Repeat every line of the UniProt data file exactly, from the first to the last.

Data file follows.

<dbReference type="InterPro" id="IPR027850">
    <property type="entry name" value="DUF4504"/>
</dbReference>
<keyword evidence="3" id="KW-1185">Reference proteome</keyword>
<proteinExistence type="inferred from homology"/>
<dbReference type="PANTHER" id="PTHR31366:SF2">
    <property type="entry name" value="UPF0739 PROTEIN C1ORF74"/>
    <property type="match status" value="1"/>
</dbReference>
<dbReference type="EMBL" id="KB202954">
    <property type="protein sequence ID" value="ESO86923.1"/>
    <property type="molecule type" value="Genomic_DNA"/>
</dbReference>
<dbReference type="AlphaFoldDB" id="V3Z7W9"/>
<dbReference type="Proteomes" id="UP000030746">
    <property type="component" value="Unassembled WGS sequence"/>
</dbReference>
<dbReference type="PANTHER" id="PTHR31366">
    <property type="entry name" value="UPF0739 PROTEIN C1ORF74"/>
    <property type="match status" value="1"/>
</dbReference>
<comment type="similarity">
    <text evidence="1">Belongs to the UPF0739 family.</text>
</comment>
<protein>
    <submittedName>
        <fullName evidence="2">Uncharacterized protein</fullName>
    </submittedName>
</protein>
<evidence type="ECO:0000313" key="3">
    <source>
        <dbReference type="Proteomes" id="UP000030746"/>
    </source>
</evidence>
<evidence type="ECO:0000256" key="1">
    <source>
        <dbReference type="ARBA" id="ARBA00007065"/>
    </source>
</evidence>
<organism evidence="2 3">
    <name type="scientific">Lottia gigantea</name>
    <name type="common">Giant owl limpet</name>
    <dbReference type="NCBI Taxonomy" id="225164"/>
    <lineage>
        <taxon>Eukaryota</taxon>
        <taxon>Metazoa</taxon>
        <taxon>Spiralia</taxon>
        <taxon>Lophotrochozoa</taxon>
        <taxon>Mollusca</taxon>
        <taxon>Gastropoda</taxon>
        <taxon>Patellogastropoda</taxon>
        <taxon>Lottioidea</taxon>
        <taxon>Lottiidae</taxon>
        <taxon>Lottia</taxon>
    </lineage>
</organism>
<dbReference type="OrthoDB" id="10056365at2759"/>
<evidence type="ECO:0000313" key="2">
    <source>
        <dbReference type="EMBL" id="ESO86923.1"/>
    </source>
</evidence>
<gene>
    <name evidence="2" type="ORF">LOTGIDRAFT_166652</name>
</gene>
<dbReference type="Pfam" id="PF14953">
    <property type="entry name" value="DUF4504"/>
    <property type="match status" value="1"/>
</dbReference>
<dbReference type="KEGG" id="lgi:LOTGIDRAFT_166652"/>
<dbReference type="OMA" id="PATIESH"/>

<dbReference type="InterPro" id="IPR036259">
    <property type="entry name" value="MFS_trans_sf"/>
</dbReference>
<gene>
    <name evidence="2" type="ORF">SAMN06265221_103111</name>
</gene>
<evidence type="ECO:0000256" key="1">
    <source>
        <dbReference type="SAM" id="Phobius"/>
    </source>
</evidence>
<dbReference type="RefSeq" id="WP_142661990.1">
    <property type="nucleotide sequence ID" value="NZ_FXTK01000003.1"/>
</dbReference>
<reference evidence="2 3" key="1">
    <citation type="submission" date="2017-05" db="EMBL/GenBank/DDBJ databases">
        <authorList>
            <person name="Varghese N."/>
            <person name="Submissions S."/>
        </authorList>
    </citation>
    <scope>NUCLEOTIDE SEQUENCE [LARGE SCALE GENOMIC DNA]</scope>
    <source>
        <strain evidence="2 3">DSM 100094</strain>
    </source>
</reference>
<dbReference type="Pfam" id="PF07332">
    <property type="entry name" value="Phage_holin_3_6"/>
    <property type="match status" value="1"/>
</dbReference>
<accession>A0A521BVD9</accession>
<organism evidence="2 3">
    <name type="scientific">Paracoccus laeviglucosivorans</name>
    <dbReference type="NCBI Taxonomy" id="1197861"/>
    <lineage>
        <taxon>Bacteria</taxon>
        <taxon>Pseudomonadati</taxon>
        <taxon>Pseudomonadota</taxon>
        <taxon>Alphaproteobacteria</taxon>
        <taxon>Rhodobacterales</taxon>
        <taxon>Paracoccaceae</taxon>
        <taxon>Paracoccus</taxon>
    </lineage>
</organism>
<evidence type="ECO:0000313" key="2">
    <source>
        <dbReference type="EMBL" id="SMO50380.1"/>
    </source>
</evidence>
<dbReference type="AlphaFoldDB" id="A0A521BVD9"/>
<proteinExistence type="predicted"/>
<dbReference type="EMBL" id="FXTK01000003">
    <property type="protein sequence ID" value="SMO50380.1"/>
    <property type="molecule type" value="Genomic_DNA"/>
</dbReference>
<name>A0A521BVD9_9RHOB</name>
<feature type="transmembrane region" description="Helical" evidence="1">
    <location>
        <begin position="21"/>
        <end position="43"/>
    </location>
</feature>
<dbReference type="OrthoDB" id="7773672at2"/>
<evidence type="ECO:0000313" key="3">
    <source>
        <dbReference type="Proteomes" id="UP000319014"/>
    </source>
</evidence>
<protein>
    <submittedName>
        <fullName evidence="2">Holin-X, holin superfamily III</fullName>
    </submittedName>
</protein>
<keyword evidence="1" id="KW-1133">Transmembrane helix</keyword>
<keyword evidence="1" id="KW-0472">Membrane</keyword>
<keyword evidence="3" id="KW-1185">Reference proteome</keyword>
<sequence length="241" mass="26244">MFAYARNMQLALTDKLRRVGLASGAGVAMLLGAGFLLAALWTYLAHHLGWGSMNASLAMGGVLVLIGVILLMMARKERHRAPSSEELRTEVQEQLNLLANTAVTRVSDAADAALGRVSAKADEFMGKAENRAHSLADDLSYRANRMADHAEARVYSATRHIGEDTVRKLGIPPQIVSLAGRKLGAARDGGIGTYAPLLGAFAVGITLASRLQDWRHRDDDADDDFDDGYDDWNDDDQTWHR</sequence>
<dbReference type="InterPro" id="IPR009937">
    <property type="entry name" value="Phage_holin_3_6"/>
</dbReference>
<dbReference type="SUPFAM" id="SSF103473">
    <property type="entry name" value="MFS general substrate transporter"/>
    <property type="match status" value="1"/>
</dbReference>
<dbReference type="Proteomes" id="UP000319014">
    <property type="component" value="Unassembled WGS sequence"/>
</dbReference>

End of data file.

<dbReference type="InterPro" id="IPR027850">
    <property type="entry name" value="DUF4504"/>
</dbReference>
<keyword evidence="3" id="KW-1185">Reference proteome</keyword>
<proteinExistence type="inferred from homology"/>
<dbReference type="PANTHER" id="PTHR31366:SF2">
    <property type="entry name" value="UPF0739 PROTEIN C1ORF74"/>
    <property type="match status" value="1"/>
</dbReference>
<dbReference type="EMBL" id="KB202954">
    <property type="protein sequence ID" value="ESO86923.1"/>
    <property type="molecule type" value="Genomic_DNA"/>
</dbReference>
<dbReference type="AlphaFoldDB" id="V3Z7W9"/>
<dbReference type="Proteomes" id="UP000030746">
    <property type="component" value="Unassembled WGS sequence"/>
</dbReference>
<dbReference type="PANTHER" id="PTHR31366">
    <property type="entry name" value="UPF0739 PROTEIN C1ORF74"/>
    <property type="match status" value="1"/>
</dbReference>
<comment type="similarity">
    <text evidence="1">Belongs to the UPF0739 family.</text>
</comment>
<protein>
    <submittedName>
        <fullName evidence="2">Uncharacterized protein</fullName>
    </submittedName>
</protein>
<evidence type="ECO:0000313" key="3">
    <source>
        <dbReference type="Proteomes" id="UP000030746"/>
    </source>
</evidence>
<evidence type="ECO:0000256" key="1">
    <source>
        <dbReference type="ARBA" id="ARBA00007065"/>
    </source>
</evidence>
<organism evidence="2 3">
    <name type="scientific">Lottia gigantea</name>
    <name type="common">Giant owl limpet</name>
    <dbReference type="NCBI Taxonomy" id="225164"/>
    <lineage>
        <taxon>Eukaryota</taxon>
        <taxon>Metazoa</taxon>
        <taxon>Spiralia</taxon>
        <taxon>Lophotrochozoa</taxon>
        <taxon>Mollusca</taxon>
        <taxon>Gastropoda</taxon>
        <taxon>Patellogastropoda</taxon>
        <taxon>Lottioidea</taxon>
        <taxon>Lottiidae</taxon>
        <taxon>Lottia</taxon>
    </lineage>
</organism>
<dbReference type="OrthoDB" id="10056365at2759"/>
<evidence type="ECO:0000313" key="2">
    <source>
        <dbReference type="EMBL" id="ESO86923.1"/>
    </source>
</evidence>
<gene>
    <name evidence="2" type="ORF">LOTGIDRAFT_166652</name>
</gene>
<dbReference type="Pfam" id="PF14953">
    <property type="entry name" value="DUF4504"/>
    <property type="match status" value="1"/>
</dbReference>
<dbReference type="KEGG" id="lgi:LOTGIDRAFT_166652"/>
<dbReference type="OMA" id="PATIESH"/>

<dbReference type="InterPro" id="IPR036259">
    <property type="entry name" value="MFS_trans_sf"/>
</dbReference>
<gene>
    <name evidence="2" type="ORF">SAMN06265221_103111</name>
</gene>
<evidence type="ECO:0000256" key="1">
    <source>
        <dbReference type="SAM" id="Phobius"/>
    </source>
</evidence>
<dbReference type="RefSeq" id="WP_142661990.1">
    <property type="nucleotide sequence ID" value="NZ_FXTK01000003.1"/>
</dbReference>
<reference evidence="2 3" key="1">
    <citation type="submission" date="2017-05" db="EMBL/GenBank/DDBJ databases">
        <authorList>
            <person name="Varghese N."/>
            <person name="Submissions S."/>
        </authorList>
    </citation>
    <scope>NUCLEOTIDE SEQUENCE [LARGE SCALE GENOMIC DNA]</scope>
    <source>
        <strain evidence="2 3">DSM 100094</strain>
    </source>
</reference>
<dbReference type="Pfam" id="PF07332">
    <property type="entry name" value="Phage_holin_3_6"/>
    <property type="match status" value="1"/>
</dbReference>
<accession>A0A521BVD9</accession>
<organism evidence="2 3">
    <name type="scientific">Paracoccus laeviglucosivorans</name>
    <dbReference type="NCBI Taxonomy" id="1197861"/>
    <lineage>
        <taxon>Bacteria</taxon>
        <taxon>Pseudomonadati</taxon>
        <taxon>Pseudomonadota</taxon>
        <taxon>Alphaproteobacteria</taxon>
        <taxon>Rhodobacterales</taxon>
        <taxon>Paracoccaceae</taxon>
        <taxon>Paracoccus</taxon>
    </lineage>
</organism>
<evidence type="ECO:0000313" key="2">
    <source>
        <dbReference type="EMBL" id="SMO50380.1"/>
    </source>
</evidence>
<dbReference type="AlphaFoldDB" id="A0A521BVD9"/>
<proteinExistence type="predicted"/>
<dbReference type="EMBL" id="FXTK01000003">
    <property type="protein sequence ID" value="SMO50380.1"/>
    <property type="molecule type" value="Genomic_DNA"/>
</dbReference>
<name>A0A521BVD9_9RHOB</name>
<feature type="transmembrane region" description="Helical" evidence="1">
    <location>
        <begin position="21"/>
        <end position="43"/>
    </location>
</feature>
<dbReference type="OrthoDB" id="7773672at2"/>
<evidence type="ECO:0000313" key="3">
    <source>
        <dbReference type="Proteomes" id="UP000319014"/>
    </source>
</evidence>
<protein>
    <submittedName>
        <fullName evidence="2">Holin-X, holin superfamily III</fullName>
    </submittedName>
</protein>
<keyword evidence="1" id="KW-1133">Transmembrane helix</keyword>
<keyword evidence="1" id="KW-0472">Membrane</keyword>
<keyword evidence="3" id="KW-1185">Reference proteome</keyword>
<sequence length="241" mass="26244">MFAYARNMQLALTDKLRRVGLASGAGVAMLLGAGFLLAALWTYLAHHLGWGSMNASLAMGGVLVLIGVILLMMARKERHRAPSSEELRTEVQEQLNLLANTAVTRVSDAADAALGRVSAKADEFMGKAENRAHSLADDLSYRANRMADHAEARVYSATRHIGEDTVRKLGIPPQIVSLAGRKLGAARDGGIGTYAPLLGAFAVGITLASRLQDWRHRDDDADDDFDDGYDDWNDDDQTWHR</sequence>
<dbReference type="InterPro" id="IPR009937">
    <property type="entry name" value="Phage_holin_3_6"/>
</dbReference>
<dbReference type="SUPFAM" id="SSF103473">
    <property type="entry name" value="MFS general substrate transporter"/>
    <property type="match status" value="1"/>
</dbReference>
<dbReference type="Proteomes" id="UP000319014">
    <property type="component" value="Unassembled WGS sequence"/>
</dbReference>